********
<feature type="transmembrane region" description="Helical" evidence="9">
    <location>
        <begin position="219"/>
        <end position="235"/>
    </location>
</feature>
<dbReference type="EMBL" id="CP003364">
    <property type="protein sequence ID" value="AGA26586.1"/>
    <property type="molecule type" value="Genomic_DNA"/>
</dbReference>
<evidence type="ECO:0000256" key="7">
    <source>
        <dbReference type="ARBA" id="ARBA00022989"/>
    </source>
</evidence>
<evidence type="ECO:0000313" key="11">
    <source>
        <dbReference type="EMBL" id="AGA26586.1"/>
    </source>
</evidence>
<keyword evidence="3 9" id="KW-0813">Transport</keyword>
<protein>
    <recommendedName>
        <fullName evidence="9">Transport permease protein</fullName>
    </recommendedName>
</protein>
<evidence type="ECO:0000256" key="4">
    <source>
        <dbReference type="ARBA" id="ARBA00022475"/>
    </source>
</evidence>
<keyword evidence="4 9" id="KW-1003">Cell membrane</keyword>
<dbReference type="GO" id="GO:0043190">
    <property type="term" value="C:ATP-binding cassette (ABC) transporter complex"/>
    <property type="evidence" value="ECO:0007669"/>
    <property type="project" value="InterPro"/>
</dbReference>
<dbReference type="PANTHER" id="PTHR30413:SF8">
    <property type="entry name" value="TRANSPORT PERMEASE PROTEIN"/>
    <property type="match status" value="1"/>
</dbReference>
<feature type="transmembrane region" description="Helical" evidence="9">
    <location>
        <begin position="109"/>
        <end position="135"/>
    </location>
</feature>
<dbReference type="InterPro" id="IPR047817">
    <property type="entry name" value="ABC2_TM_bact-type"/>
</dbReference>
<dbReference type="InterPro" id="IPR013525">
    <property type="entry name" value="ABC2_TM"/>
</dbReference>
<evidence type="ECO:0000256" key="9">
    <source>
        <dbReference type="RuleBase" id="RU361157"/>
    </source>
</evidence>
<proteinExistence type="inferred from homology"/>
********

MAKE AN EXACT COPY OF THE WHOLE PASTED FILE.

<feature type="transmembrane region" description="Helical" evidence="9">
    <location>
        <begin position="219"/>
        <end position="235"/>
    </location>
</feature>
<dbReference type="EMBL" id="CP003364">
    <property type="protein sequence ID" value="AGA26586.1"/>
    <property type="molecule type" value="Genomic_DNA"/>
</dbReference>
<evidence type="ECO:0000256" key="7">
    <source>
        <dbReference type="ARBA" id="ARBA00022989"/>
    </source>
</evidence>
<evidence type="ECO:0000313" key="11">
    <source>
        <dbReference type="EMBL" id="AGA26586.1"/>
    </source>
</evidence>
<keyword evidence="3 9" id="KW-0813">Transport</keyword>
<protein>
    <recommendedName>
        <fullName evidence="9">Transport permease protein</fullName>
    </recommendedName>
</protein>
<evidence type="ECO:0000256" key="4">
    <source>
        <dbReference type="ARBA" id="ARBA00022475"/>
    </source>
</evidence>
<keyword evidence="4 9" id="KW-1003">Cell membrane</keyword>
<dbReference type="GO" id="GO:0043190">
    <property type="term" value="C:ATP-binding cassette (ABC) transporter complex"/>
    <property type="evidence" value="ECO:0007669"/>
    <property type="project" value="InterPro"/>
</dbReference>
<dbReference type="PANTHER" id="PTHR30413:SF8">
    <property type="entry name" value="TRANSPORT PERMEASE PROTEIN"/>
    <property type="match status" value="1"/>
</dbReference>
<feature type="transmembrane region" description="Helical" evidence="9">
    <location>
        <begin position="109"/>
        <end position="135"/>
    </location>
</feature>
<dbReference type="InterPro" id="IPR047817">
    <property type="entry name" value="ABC2_TM_bact-type"/>
</dbReference>
<dbReference type="InterPro" id="IPR013525">
    <property type="entry name" value="ABC2_TM"/>
</dbReference>
<evidence type="ECO:0000256" key="9">
    <source>
        <dbReference type="RuleBase" id="RU361157"/>
    </source>
</evidence>
<proteinExistence type="inferred from homology"/>